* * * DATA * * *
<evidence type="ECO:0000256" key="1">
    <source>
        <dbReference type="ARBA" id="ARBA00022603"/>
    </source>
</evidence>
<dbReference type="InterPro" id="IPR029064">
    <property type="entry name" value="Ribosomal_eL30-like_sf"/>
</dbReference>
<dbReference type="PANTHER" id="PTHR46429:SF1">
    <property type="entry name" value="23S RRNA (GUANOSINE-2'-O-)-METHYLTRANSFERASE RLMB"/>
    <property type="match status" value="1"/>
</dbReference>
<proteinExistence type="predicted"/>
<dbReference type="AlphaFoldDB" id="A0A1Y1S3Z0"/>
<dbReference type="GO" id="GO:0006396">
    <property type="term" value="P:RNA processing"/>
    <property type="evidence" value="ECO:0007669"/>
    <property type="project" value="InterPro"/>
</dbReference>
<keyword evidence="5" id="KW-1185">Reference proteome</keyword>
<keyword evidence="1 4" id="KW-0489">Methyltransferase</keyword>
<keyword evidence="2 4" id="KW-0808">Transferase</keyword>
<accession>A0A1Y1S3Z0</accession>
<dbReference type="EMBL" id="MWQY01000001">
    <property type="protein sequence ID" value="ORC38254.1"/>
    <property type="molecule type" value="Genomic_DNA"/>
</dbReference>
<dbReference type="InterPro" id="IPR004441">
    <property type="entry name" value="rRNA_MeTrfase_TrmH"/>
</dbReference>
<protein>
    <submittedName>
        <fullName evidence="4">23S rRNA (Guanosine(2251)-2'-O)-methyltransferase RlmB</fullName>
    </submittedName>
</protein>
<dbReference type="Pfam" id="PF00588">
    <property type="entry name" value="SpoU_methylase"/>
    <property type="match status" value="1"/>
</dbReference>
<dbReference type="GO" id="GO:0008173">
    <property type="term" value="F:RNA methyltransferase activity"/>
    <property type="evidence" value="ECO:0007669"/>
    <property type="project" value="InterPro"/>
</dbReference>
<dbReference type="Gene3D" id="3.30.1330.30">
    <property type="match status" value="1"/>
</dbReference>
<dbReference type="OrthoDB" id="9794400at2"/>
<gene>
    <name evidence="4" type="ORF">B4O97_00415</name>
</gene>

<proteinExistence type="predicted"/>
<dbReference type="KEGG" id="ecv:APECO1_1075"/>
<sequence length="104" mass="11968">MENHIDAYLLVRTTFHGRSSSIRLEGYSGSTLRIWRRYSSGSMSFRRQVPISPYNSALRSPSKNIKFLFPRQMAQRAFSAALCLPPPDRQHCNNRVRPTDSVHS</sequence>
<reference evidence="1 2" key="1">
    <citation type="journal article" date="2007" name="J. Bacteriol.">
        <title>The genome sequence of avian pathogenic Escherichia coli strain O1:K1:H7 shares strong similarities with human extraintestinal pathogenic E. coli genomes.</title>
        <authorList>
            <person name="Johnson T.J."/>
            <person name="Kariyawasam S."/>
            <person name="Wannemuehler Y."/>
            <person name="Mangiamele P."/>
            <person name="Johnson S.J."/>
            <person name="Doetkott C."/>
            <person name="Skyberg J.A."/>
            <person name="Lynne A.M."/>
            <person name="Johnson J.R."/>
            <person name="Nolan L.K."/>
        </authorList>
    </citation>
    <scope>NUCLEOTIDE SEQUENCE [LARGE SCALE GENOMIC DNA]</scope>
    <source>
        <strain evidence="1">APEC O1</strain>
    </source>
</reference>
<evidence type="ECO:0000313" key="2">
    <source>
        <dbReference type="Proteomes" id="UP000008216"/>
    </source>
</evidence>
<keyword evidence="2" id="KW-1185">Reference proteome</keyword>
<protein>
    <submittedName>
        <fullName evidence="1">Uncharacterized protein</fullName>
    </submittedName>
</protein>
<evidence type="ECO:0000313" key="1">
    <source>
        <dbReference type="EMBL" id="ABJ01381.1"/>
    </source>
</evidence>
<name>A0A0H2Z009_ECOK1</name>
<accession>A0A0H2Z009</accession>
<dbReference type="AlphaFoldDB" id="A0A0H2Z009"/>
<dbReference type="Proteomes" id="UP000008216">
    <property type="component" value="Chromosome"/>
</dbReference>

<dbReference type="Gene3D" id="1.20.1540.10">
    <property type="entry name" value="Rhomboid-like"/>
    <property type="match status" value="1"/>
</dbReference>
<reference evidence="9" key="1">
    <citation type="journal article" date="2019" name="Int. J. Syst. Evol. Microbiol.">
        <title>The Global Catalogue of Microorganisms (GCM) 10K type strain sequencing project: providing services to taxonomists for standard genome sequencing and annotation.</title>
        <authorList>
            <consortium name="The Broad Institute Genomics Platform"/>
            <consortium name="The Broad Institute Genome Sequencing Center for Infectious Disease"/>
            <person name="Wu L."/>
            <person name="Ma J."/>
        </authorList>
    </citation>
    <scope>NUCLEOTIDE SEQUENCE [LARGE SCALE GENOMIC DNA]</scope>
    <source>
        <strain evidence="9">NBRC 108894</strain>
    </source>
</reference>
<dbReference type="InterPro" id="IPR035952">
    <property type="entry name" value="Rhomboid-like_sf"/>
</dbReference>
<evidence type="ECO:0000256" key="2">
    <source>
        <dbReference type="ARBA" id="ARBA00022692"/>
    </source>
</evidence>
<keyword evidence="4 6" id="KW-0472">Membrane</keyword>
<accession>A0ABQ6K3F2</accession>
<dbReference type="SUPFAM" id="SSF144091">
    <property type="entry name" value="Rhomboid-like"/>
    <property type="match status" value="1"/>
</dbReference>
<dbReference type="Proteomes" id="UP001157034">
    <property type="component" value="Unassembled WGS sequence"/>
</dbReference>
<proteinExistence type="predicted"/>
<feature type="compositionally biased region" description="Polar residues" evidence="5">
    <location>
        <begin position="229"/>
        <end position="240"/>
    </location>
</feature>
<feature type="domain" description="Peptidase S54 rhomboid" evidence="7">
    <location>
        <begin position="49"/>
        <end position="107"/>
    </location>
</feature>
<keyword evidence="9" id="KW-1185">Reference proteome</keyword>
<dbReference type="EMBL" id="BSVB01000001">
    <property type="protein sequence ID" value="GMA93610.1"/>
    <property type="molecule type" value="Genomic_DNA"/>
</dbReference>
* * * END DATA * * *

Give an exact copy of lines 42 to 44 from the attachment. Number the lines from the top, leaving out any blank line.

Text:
    <property type="evidence" value="ECO:0007669"/>
    <property type="project" value="InterPro"/>
</dbReference>